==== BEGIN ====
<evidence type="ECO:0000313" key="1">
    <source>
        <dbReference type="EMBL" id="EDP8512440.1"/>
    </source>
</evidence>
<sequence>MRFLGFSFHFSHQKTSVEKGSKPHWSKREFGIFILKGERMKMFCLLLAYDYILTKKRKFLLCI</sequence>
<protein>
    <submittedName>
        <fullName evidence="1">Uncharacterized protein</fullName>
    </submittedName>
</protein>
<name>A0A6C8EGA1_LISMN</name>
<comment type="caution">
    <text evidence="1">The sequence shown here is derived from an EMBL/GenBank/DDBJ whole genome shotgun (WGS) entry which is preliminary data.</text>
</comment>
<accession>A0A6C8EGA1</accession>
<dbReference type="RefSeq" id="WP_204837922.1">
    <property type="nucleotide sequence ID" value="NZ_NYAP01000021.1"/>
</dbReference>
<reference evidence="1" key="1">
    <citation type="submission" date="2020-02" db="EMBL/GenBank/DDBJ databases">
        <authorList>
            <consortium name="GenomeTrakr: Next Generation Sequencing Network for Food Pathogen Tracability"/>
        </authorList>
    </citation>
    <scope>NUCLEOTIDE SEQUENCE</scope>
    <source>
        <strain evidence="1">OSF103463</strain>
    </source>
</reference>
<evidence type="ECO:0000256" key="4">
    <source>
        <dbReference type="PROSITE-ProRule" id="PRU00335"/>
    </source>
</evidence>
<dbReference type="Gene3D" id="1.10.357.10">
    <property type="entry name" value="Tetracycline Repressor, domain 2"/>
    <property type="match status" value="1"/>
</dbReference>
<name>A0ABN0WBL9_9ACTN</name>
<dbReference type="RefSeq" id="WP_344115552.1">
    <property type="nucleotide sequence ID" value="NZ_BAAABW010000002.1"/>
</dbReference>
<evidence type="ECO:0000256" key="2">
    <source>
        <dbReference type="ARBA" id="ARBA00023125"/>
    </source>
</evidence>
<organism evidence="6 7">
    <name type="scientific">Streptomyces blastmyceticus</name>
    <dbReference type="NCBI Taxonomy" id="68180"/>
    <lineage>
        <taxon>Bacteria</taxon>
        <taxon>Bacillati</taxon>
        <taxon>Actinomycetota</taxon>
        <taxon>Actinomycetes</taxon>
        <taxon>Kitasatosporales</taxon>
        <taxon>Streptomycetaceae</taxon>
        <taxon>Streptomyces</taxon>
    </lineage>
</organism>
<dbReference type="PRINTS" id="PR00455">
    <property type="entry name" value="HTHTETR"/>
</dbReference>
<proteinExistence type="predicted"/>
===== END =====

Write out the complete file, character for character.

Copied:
<evidence type="ECO:0000313" key="1">
    <source>
        <dbReference type="EMBL" id="EDP8512440.1"/>
    </source>
</evidence>
<sequence>MRFLGFSFHFSHQKTSVEKGSKPHWSKREFGIFILKGERMKMFCLLLAYDYILTKKRKFLLCI</sequence>
<protein>
    <submittedName>
        <fullName evidence="1">Uncharacterized protein</fullName>
    </submittedName>
</protein>
<name>A0A6C8EGA1_LISMN</name>
<comment type="caution">
    <text evidence="1">The sequence shown here is derived from an EMBL/GenBank/DDBJ whole genome shotgun (WGS) entry which is preliminary data.</text>
</comment>
<accession>A0A6C8EGA1</accession>
<dbReference type="RefSeq" id="WP_204837922.1">
    <property type="nucleotide sequence ID" value="NZ_NYAP01000021.1"/>
</dbReference>
<reference evidence="1" key="1">
    <citation type="submission" date="2020-02" db="EMBL/GenBank/DDBJ databases">
        <authorList>
            <consortium name="GenomeTrakr: Next Generation Sequencing Network for Food Pathogen Tracability"/>
        </authorList>
    </citation>
    <scope>NUCLEOTIDE SEQUENCE</scope>
    <source>
        <strain evidence="1">OSF103463</strain>
    </source>
</reference>
<evidence type="ECO:0000256" key="4">
    <source>
        <dbReference type="PROSITE-ProRule" id="PRU00335"/>
    </source>
</evidence>
<dbReference type="Gene3D" id="1.10.357.10">
    <property type="entry name" value="Tetracycline Repressor, domain 2"/>
    <property type="match status" value="1"/>
</dbReference>
<name>A0ABN0WBL9_9ACTN</name>
<dbReference type="RefSeq" id="WP_344115552.1">
    <property type="nucleotide sequence ID" value="NZ_BAAABW010000002.1"/>
</dbReference>
<evidence type="ECO:0000256" key="2">
    <source>
        <dbReference type="ARBA" id="ARBA00023125"/>
    </source>
</evidence>
<organism evidence="6 7">
    <name type="scientific">Streptomyces blastmyceticus</name>
    <dbReference type="NCBI Taxonomy" id="68180"/>
    <lineage>
        <taxon>Bacteria</taxon>
        <taxon>Bacillati</taxon>
        <taxon>Actinomycetota</taxon>
        <taxon>Actinomycetes</taxon>
        <taxon>Kitasatosporales</taxon>
        <taxon>Streptomycetaceae</taxon>
        <taxon>Streptomyces</taxon>
    </lineage>
</organism>
<dbReference type="PRINTS" id="PR00455">
    <property type="entry name" value="HTHTETR"/>
</dbReference>
<proteinExistence type="predicted"/>